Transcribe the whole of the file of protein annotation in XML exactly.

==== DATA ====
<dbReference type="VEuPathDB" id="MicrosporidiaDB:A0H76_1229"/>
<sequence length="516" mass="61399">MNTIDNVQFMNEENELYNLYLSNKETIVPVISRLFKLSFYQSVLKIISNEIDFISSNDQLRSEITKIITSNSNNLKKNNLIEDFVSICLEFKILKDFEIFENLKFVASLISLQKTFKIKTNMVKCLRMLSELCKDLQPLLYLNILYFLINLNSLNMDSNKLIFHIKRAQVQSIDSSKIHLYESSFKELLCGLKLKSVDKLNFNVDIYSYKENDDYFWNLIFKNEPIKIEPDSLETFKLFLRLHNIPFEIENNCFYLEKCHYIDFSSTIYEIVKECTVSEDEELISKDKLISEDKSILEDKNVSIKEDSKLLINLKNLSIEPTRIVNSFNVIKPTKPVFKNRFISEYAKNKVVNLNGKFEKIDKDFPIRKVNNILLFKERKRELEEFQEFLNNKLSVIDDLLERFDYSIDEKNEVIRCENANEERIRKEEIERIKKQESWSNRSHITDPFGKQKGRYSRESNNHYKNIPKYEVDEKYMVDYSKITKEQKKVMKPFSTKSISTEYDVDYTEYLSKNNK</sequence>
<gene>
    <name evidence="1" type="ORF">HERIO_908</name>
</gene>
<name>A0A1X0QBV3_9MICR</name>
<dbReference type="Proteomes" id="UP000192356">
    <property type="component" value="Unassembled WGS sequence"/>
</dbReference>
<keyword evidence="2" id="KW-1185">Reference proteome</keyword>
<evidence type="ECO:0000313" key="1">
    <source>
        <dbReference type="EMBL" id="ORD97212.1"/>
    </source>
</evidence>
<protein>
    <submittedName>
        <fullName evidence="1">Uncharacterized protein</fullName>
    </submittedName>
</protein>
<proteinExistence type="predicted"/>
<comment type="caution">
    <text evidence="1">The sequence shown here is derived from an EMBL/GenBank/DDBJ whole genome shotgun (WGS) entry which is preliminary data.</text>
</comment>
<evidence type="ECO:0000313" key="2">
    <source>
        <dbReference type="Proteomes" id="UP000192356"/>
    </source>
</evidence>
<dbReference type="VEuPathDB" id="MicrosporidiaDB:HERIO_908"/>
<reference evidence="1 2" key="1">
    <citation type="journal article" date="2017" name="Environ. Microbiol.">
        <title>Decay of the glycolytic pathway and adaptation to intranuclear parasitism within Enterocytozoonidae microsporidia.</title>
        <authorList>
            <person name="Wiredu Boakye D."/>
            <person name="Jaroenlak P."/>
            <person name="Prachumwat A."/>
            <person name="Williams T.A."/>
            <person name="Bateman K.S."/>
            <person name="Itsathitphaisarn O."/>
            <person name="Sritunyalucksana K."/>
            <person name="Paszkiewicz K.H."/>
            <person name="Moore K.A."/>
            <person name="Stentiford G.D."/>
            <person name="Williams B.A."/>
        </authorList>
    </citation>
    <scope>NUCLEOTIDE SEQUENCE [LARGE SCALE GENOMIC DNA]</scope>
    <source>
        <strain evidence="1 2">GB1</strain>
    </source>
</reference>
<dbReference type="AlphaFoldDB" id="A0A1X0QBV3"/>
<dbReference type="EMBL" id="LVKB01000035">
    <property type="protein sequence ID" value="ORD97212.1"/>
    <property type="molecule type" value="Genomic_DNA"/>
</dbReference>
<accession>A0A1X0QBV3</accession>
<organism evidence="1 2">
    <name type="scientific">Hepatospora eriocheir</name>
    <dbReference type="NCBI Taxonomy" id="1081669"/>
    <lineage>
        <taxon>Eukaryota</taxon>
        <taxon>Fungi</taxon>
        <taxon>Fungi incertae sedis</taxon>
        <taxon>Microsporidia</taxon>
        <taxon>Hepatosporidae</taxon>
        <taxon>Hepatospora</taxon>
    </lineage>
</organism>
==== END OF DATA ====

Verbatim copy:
<dbReference type="VEuPathDB" id="MicrosporidiaDB:A0H76_1229"/>
<sequence length="516" mass="61399">MNTIDNVQFMNEENELYNLYLSNKETIVPVISRLFKLSFYQSVLKIISNEIDFISSNDQLRSEITKIITSNSNNLKKNNLIEDFVSICLEFKILKDFEIFENLKFVASLISLQKTFKIKTNMVKCLRMLSELCKDLQPLLYLNILYFLINLNSLNMDSNKLIFHIKRAQVQSIDSSKIHLYESSFKELLCGLKLKSVDKLNFNVDIYSYKENDDYFWNLIFKNEPIKIEPDSLETFKLFLRLHNIPFEIENNCFYLEKCHYIDFSSTIYEIVKECTVSEDEELISKDKLISEDKSILEDKNVSIKEDSKLLINLKNLSIEPTRIVNSFNVIKPTKPVFKNRFISEYAKNKVVNLNGKFEKIDKDFPIRKVNNILLFKERKRELEEFQEFLNNKLSVIDDLLERFDYSIDEKNEVIRCENANEERIRKEEIERIKKQESWSNRSHITDPFGKQKGRYSRESNNHYKNIPKYEVDEKYMVDYSKITKEQKKVMKPFSTKSISTEYDVDYTEYLSKNNK</sequence>
<gene>
    <name evidence="1" type="ORF">HERIO_908</name>
</gene>
<name>A0A1X0QBV3_9MICR</name>
<dbReference type="Proteomes" id="UP000192356">
    <property type="component" value="Unassembled WGS sequence"/>
</dbReference>
<keyword evidence="2" id="KW-1185">Reference proteome</keyword>
<evidence type="ECO:0000313" key="1">
    <source>
        <dbReference type="EMBL" id="ORD97212.1"/>
    </source>
</evidence>
<protein>
    <submittedName>
        <fullName evidence="1">Uncharacterized protein</fullName>
    </submittedName>
</protein>
<proteinExistence type="predicted"/>
<comment type="caution">
    <text evidence="1">The sequence shown here is derived from an EMBL/GenBank/DDBJ whole genome shotgun (WGS) entry which is preliminary data.</text>
</comment>
<evidence type="ECO:0000313" key="2">
    <source>
        <dbReference type="Proteomes" id="UP000192356"/>
    </source>
</evidence>
<dbReference type="VEuPathDB" id="MicrosporidiaDB:HERIO_908"/>
<reference evidence="1 2" key="1">
    <citation type="journal article" date="2017" name="Environ. Microbiol.">
        <title>Decay of the glycolytic pathway and adaptation to intranuclear parasitism within Enterocytozoonidae microsporidia.</title>
        <authorList>
            <person name="Wiredu Boakye D."/>
            <person name="Jaroenlak P."/>
            <person name="Prachumwat A."/>
            <person name="Williams T.A."/>
            <person name="Bateman K.S."/>
            <person name="Itsathitphaisarn O."/>
            <person name="Sritunyalucksana K."/>
            <person name="Paszkiewicz K.H."/>
            <person name="Moore K.A."/>
            <person name="Stentiford G.D."/>
            <person name="Williams B.A."/>
        </authorList>
    </citation>
    <scope>NUCLEOTIDE SEQUENCE [LARGE SCALE GENOMIC DNA]</scope>
    <source>
        <strain evidence="1 2">GB1</strain>
    </source>
</reference>
<dbReference type="AlphaFoldDB" id="A0A1X0QBV3"/>
<dbReference type="EMBL" id="LVKB01000035">
    <property type="protein sequence ID" value="ORD97212.1"/>
    <property type="molecule type" value="Genomic_DNA"/>
</dbReference>
<accession>A0A1X0QBV3</accession>
<organism evidence="1 2">
    <name type="scientific">Hepatospora eriocheir</name>
    <dbReference type="NCBI Taxonomy" id="1081669"/>
    <lineage>
        <taxon>Eukaryota</taxon>
        <taxon>Fungi</taxon>
        <taxon>Fungi incertae sedis</taxon>
        <taxon>Microsporidia</taxon>
        <taxon>Hepatosporidae</taxon>
        <taxon>Hepatospora</taxon>
    </lineage>
</organism>